2022/01: McMahon, ‘Star power and risk: A political economic study of casting trends in Hollywood’
January 3, 2022
This paper builds an empirical and theoretical model to analyze how the financial goal of risk reduction changed the insides of Hollywood’s star system. For the moviegoer looking at Hollywood cinema from the outside, the function of the star system has remained the same since the 1920s: to have recognizable actors attract large audiences to Hollywood’s biggest and most expensive productions. The composition of this system is, however, sensitive to many historical changes in the business and culture of cinema.
If the evolution of Hollywood’s star system is shaped by broader social factors, risk reduction would be a key factor after 1980. This paper uses Internet Movie Database (IMDb) casting data to analyze how the star system was a factor in this period of risk reduction. Film casting assists risk reduction when a star system is built on controlled repetition. Repetitive casting — choosing the same people to star in a series of films — is a form of control because repetitive selection is the inequality of opportunity by another name: if an in-group is internally repetitive when alternatives exist, an out-group is repeatedly excluded.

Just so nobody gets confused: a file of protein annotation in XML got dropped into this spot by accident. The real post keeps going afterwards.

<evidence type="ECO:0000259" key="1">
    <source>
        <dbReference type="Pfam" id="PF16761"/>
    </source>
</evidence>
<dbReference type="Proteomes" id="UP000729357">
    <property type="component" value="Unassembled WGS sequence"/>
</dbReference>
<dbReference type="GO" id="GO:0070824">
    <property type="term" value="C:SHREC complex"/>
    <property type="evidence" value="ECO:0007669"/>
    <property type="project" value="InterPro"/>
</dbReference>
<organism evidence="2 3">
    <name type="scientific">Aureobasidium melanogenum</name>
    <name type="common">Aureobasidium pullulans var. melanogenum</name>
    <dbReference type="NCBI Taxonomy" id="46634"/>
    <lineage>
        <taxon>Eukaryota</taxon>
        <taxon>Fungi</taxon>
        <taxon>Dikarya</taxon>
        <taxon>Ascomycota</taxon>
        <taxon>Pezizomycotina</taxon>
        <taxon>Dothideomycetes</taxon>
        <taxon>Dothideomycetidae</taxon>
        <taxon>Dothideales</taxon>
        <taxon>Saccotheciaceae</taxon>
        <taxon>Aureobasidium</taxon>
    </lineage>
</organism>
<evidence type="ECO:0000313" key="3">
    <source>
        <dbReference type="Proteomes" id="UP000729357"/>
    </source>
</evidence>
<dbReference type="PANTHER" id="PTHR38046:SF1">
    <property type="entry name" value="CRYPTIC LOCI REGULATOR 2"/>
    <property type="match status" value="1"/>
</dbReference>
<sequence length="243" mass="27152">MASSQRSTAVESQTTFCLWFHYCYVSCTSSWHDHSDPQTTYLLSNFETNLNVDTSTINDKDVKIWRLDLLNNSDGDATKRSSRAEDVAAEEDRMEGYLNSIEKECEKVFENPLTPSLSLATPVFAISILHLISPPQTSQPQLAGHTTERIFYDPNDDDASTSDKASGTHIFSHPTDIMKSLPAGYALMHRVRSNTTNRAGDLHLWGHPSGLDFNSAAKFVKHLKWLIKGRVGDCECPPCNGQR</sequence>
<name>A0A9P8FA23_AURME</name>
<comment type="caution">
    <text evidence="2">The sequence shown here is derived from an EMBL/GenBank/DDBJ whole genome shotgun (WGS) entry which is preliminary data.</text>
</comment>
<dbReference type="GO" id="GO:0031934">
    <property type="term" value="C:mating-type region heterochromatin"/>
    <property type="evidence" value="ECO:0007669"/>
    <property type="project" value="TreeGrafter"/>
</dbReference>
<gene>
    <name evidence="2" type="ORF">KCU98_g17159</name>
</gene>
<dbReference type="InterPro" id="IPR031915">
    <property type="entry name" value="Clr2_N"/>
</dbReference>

There are two key conclusions to the analysis of the IMDb dataset. First, casting repetitiveness/inequality in the blockbuster era of Hollywood (1980-present) is low compared to Hollywood’s “classical” studio system (1930-1948). Second, the historically low repetitiveness/inequality can be misleading if we ignore sector characteristics such as firm size and level of theatrical distribution. Within the top-tier, whether measured by size of distributor or number of opening theatres in theatrical release, Hollywood relies on repetitive casting.
The theoretical part of this paper will identify the role of capitalist power in the formation of a star system. Capitalist power, in this case, is defined as the ability of Hollywood to control everything from the industrial production of films to the broader social relations of cinema. This control is never absolute, but the role of capitalist power in the star system has a key purpose: to make sure that casting decisions are complementary to business interests.
Star power and risk: A political economic study of casting trends in Hollywood
McMahon, James. (2022). Working Papers on Capital as Power. No. 2022/01.